The Canada Pension Plan Investment Board is making a whopping $1.8-billion investment in shopping malls in the U.S. with a new joint venture agreement with the Westfield Group in its biggest real estate deal to date.
The pension manager said Tuesday it will take a 45 per cent stake in the joint venture that will include interests in 10 regional malls and two redevelopment sites south of the border.
Most of the properties are in California.
'This acquisition represents our largest real estate investment to date globally.'—Graeme Eadie, Sr. V-P, CPPIB
"This is an excellent opportunity to acquire a significant interest in a portfolio comprising high quality regional shopping centres that are well positioned for long term growth," said Graeme Eadie, the board's senior vice-president for real estate investments.
"This acquisition represents our largest real estate investment to date globally and supports our retail real estate strategy of investing in dominant regional malls with best in class operators."
The deal will make the board one of the largest institutional investors in regional shopping centres in the U.S. with interests in 26 malls.
Australia's Westfield Group will serve as the managing general partner and will manage, lease and develop the properties which also include malls in Maryland and Washington state.
"This new agreement continues the group's strategy of creating value through the introduction of joint venture partners into our assets globally," Westfield Group co-chief Peter Lowy said.
Westfield has one of the world's largest portfolios of shopping centres in the world with interests in 118 shopping centres in Australia, the U.S., Britain, New Zealand and Brazil.
Real estate generates predictable cash flows
Pension plans often invest in shopping malls and other types of real estate because they can generate predictable cash flows over long periods of time, in line with the benefit obligations to retirees.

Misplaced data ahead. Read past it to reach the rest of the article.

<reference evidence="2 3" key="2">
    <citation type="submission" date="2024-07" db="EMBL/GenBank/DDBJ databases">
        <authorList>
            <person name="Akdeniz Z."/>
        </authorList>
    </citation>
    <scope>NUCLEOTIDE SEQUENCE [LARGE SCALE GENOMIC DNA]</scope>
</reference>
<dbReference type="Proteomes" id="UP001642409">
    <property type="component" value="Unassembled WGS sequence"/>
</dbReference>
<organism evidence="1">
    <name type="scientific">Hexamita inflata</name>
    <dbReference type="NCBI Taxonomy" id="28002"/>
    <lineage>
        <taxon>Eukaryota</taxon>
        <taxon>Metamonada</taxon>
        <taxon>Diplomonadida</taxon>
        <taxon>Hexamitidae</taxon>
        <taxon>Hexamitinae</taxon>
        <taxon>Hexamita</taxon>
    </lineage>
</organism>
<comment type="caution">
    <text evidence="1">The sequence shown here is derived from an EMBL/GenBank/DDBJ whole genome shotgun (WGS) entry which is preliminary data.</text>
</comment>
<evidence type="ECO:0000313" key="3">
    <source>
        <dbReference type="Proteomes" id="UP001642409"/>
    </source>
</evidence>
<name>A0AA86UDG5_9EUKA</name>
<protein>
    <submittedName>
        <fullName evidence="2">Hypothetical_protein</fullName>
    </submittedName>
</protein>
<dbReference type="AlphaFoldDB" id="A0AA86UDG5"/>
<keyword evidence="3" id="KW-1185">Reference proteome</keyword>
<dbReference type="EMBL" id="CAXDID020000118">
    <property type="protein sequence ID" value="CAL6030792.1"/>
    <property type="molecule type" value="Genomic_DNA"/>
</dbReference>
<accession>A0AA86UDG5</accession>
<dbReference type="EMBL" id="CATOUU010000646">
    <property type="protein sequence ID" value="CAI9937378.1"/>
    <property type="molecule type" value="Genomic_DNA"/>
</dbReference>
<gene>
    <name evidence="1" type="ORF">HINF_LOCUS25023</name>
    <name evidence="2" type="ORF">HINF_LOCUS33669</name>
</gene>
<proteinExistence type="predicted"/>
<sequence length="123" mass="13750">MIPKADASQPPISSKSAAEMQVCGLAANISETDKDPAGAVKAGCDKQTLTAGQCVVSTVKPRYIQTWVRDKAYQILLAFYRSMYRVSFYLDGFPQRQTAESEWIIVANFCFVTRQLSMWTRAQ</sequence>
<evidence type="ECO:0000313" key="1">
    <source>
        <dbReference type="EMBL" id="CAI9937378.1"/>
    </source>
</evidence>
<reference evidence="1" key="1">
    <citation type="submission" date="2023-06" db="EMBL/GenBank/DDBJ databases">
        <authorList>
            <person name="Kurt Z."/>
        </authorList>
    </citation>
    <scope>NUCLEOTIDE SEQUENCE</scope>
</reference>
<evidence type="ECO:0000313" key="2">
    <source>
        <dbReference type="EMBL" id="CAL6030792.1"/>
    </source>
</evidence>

Many pension funds have tried to diversify away from volatile stocks in recent years to infrastructure, real estate, bonds and other safer assets.
The U.S. joint venture follows a deal in 2010 that saw the CPP board take a 25 per cent stake in Westfield Stratford City, a mall near where the 2012 Summer Olympic Games will be held in London.
The Canadian money manager also holds a 50 per cent stake in a Westfield fund that owns four shopping malls in Britain. In January, the CPP board invested $40 million for a 24.5 per cent stake in a beachfront shopping centre in the Brazilian city of Rio de Janeiro.
The Caisse de depot et placement du Quebec, through its Ivanhoe Cambridge real-estate arm, holds the remaining 75.5 per cent stake in the 138-store mall.
Brazil is hosting the 2016 Summer Olympics and the 2014 World Cup of soccer.
CPPIB invests money that isn't required to pay for current retirement benefits under the federally administered CPP.
The investment fund's performance is key to ensuring that future generations of Canadians have access to CPP payouts, even when the number of contributors declines in relation to pensioners.
Canada's chief actuary has reviewed the fund's health and affirmed that it remains sustainable at the current contribution rate of 9.9 per cent for at least 75 years.
Contributions are expected to exceed benefit payouts until 2021, when the CPPIB investments will help to fund pensions.